The headline for the story last week about the Bay Street Theater’s new plans [“Bay Street Theater Unveils A Plan That Would Transform Waterfront,” 27east.com, April 6] might have been: “How to Destroy the Downtown of a Village.”
What is proposed is a barn-like structure of approximately 17,000 square feet (the exact square footage was not made public as far as I can tell) across the street from the Post Office and abutting the massive Bialsky Towers, suitable for sultans. That is, if the mogul with bottomless pockets doesn’t manage to buy the Post Office and raze it along with the 7-Eleven structure, as well as 2 Main Street, known in the village as Fort Greed, but now the home of a popular restaurant, a take-out food emporium, an ice cream parlor, and another retail space that all pay taxes — and bring people downtown.
Small villages like ours thrive because they have a commercial center where people come to shop, drink, eat, mingle, gossip, and keep up with local life. Take away enough of the places where people spontaneously gather, and you destroy that. Yet that is exactly what the structure being proposed for Bay Street will do. Yes, performers will have better dressing rooms and plenty of space to stretch out, but the communal cost to the residents, to the very vibrancy of our village, is far too great.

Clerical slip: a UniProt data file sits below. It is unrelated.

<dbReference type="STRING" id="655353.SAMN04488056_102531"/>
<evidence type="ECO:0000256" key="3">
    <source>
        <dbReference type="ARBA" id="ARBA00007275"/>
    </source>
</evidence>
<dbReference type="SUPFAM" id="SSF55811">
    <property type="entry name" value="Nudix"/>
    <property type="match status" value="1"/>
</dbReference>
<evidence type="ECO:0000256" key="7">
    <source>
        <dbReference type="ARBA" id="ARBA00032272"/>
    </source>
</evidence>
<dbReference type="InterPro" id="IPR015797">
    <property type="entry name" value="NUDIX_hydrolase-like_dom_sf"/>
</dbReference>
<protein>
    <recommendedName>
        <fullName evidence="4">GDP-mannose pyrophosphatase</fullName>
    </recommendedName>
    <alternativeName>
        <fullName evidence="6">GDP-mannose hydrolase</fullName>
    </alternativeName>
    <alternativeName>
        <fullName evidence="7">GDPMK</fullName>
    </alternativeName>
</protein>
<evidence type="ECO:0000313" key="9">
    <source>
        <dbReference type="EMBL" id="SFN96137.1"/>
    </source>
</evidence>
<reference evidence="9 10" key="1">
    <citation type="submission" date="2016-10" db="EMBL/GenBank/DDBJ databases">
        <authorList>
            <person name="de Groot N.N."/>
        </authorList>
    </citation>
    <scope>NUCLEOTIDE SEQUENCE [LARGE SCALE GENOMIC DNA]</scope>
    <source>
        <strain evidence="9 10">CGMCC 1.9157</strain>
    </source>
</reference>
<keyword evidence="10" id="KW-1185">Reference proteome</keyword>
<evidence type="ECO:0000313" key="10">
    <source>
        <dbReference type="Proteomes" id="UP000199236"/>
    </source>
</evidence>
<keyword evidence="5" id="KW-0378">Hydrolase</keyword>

It’s as if the developer of the Hudson Yards in Manhattan looked around for a place to park more of his money, and settled on our now-hip and hot village, and went right downtown to grab land. He or she has already outbid the village for rights to the parking lot next to the Post Office and has bought other nearby properties. Expect an earth mover to flatten any other small building in their way.
Stopping Mr. Moneybags and his grand plans falls directly on the shoulders of the 10 volunteers on the two boards — the Board of Historic Preservation and Architectural Review and the Zoning Board of Appeals. Previously, at least the men and women who were held responsible for any structure over 4,000 square feet were elected officials.
Soon after being installed, the previous administration removed this troublesome task — perhaps the most controversial and contentious of all the decisions village government faces — from their own worksheets, and dumped it on the volunteer boards. That is how the Bialsky houses were approved — by 10 volunteers. As the former chair of the village zoning board, I know firsthand how much pressure comes to bear on these boards.
Input from the board members should be solicited, but the final decision for any large structure should come — must come — from elected officials.
To see what’s new, click “Start the Tour” to take a tour.
We welcome your feedback. Please click the
“contact/advertise” link in the menu bar to email us.
One fine body…